The Covid-19 epidemic has drastically changed the way we live by accelerating the trend towards e-commerce and delivery instead of in-store sales. When it comes to manufacturing, the current global business model requires that many of the physical goods we want to purchase are dependent on overseas manufacturers, either for parts or the actual finished goods. As a result, businesses and consumers are struggling with delayed freight times and the rising cost of freight. The level of consumer demands is driving a surge of overwhelmed ports, and companies are facing difficulties shipping and delivering products to consumers in a timely manner. The omicron variant is only adding to the issue, with record numbers of people out sick, stressing industries even further. The United States relies heavily on foreign producers when it comes to manufacturing, and Asian manufacturing companies control a majority of the United States shipping routes. 

The ultimate goal for the United States is to begin building manufacturing facilities within the country, or a short distance away, also known as “near-shoring”. Repositioning the supply chain has brought attention to the idea of shipping out of Northern Mexico, which would be just a short travel time by truck into the United States. This would offer more sustainability by reducing pollution, and lessening the amount of fossil fuels used in transportation of goods from Asian factories to the U.S. Manufacturing inside the United States will also cut the cost of freight and shipping, which have been rising dramatically since the beginning of the pandemic. 

While long-distance international trade creates a lot of obstacles, there are good reasons why so many industries have shifted to off-shore production in the last few decades. China has a huge workforce, with better and easier access to raw materials, and low-cost factories. However, having factories closer to the US would ensure better safety of products or “security of supply”. This is especially important for valuable products such as vehicles, technology, and pharmaceuticals. Industries like the automobile industry, pharmaceuticals, and semiconductors are expected to lead the “crossover” to trade within the United States, being very wealthy industries. Near-shoring in the United States would provide millions of more jobs for Americans, and provide a livable wage for factory workers. It would also speed up production times of products for buyers, and help with the problem of clogged shipping ports.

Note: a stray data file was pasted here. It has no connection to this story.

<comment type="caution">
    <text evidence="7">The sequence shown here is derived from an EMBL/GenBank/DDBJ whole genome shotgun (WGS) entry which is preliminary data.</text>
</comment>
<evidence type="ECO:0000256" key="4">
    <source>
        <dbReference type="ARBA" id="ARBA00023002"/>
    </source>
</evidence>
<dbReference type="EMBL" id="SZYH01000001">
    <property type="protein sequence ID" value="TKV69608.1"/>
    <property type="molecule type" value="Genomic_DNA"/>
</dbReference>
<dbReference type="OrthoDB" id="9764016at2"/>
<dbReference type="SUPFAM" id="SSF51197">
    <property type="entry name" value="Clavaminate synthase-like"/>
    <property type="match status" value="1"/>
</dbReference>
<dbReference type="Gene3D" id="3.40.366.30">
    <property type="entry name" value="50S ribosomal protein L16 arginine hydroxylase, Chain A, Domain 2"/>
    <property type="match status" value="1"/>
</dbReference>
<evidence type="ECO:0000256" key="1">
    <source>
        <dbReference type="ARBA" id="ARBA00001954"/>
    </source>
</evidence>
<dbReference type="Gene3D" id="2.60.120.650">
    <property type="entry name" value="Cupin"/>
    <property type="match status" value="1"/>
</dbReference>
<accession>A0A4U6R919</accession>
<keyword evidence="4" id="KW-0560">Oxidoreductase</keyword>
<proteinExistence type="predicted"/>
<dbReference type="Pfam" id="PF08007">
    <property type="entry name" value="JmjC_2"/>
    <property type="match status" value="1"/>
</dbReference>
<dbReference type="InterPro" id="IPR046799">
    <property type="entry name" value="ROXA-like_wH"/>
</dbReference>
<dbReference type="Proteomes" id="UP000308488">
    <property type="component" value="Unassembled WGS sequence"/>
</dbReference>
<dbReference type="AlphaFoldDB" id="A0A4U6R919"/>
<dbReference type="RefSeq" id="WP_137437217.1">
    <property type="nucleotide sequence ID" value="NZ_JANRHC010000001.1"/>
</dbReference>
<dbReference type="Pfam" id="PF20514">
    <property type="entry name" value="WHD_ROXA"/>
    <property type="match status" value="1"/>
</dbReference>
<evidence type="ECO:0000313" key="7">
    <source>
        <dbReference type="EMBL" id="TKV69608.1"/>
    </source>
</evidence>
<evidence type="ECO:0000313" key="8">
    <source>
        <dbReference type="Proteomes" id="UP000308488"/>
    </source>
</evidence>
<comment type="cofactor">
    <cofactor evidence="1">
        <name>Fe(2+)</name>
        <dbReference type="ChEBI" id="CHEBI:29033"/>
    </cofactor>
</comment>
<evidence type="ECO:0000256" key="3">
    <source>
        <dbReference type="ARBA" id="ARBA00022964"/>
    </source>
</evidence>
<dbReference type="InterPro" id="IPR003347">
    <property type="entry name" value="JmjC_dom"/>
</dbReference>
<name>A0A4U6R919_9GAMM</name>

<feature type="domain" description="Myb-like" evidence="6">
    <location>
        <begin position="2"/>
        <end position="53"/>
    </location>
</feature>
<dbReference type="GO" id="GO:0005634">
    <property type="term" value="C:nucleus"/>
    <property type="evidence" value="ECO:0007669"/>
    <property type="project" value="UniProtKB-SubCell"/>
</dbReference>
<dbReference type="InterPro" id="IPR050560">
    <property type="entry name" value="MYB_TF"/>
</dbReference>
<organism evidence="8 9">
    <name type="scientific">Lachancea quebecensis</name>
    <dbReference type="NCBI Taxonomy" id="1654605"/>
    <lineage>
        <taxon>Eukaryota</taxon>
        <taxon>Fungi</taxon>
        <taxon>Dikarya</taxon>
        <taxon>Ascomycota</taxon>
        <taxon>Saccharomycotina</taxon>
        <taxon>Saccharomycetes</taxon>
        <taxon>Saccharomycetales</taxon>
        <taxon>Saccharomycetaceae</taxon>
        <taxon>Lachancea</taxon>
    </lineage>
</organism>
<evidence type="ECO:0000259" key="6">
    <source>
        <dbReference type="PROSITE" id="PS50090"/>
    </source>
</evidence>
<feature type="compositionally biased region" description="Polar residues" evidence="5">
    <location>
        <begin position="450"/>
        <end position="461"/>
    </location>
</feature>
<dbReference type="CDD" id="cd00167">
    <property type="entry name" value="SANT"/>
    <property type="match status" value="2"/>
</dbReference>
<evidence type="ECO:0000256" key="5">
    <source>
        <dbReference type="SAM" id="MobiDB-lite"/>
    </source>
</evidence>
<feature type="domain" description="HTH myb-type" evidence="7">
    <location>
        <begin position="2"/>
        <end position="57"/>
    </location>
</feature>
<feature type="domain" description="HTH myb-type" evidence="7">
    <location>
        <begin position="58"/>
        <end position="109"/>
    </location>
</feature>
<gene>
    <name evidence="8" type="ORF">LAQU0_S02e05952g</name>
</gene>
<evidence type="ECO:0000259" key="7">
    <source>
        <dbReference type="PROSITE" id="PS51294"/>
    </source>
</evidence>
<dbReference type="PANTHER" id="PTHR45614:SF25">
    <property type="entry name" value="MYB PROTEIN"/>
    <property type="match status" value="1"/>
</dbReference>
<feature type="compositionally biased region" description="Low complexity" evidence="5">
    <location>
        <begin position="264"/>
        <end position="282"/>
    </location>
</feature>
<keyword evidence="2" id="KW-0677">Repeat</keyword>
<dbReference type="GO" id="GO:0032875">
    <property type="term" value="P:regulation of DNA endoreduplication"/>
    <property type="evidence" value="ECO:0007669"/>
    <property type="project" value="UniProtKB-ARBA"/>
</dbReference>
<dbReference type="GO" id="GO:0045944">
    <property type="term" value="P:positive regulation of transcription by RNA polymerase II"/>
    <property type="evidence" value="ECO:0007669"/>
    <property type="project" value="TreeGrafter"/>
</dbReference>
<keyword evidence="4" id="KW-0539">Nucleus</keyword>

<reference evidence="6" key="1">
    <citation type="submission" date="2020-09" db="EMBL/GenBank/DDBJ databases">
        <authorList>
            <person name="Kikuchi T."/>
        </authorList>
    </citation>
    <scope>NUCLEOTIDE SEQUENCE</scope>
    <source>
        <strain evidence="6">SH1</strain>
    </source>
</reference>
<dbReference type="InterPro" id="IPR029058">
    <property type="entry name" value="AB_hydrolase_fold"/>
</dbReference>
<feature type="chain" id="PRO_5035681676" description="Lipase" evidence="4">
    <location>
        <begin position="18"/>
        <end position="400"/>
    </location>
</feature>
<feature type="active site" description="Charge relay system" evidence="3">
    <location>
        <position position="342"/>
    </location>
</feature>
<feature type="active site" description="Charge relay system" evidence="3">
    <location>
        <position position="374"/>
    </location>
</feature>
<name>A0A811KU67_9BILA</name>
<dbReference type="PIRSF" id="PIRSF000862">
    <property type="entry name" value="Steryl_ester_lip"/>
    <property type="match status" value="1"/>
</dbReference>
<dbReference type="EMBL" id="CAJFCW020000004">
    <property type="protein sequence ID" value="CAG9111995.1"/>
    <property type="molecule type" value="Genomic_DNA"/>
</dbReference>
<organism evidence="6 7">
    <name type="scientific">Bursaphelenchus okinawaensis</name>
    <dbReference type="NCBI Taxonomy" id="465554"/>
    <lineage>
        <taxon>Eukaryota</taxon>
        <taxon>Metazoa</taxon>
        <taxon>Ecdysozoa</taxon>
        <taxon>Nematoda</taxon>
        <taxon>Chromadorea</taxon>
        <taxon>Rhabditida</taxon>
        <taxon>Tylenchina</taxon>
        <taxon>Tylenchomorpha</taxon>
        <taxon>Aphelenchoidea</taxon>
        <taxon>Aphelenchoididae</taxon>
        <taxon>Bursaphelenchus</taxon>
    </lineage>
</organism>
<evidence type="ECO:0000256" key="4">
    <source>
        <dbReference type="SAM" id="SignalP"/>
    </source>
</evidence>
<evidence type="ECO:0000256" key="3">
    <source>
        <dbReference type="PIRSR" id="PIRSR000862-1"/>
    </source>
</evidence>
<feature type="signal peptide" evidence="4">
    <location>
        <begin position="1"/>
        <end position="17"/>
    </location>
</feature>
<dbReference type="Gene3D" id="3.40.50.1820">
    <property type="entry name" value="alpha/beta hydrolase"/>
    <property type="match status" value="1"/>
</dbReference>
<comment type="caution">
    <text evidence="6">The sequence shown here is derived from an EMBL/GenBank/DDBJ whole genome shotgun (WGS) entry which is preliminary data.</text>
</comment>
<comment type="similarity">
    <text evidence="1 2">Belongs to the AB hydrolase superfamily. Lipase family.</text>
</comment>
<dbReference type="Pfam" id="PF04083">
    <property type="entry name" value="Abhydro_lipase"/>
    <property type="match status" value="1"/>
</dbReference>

Some industries are going to have a harder time moving than others. Setting up manufacturing is not just about getting the right people and equipment under one roof. New facilities require months or years of planning to work within zoning laws, evaluate environmental impacts of new production sites, locate material suppliers that can deliver in a cost effective manner, and more. For example, auto manufacturing is already well established in the United States because shipping cars overseas can be very expensive, and the government imposes tariffs on vehicles made outside of the country. Consumer goods such as PPE, electronics and toys are not often made here because of the labor intensive processes. While bringing manufacturing to the United States may help to circumvent supply chain issues, it doesn’t necessarily mean higher quality products, and it almost certainly would result in higher prices for many items.

Moving production facilities from one country to another is never going to be a quick or easy process, and so it’s unlikely that we’ll see benefits from these efforts in the near term. However, as a long term strategy, having a more geographically diverse selection of manufacturing options could help to smooth out operations and mitigate the effect of future supply chain disruptions. It also could be good news for a new generation of workers that may see more opportunities in manufacturing.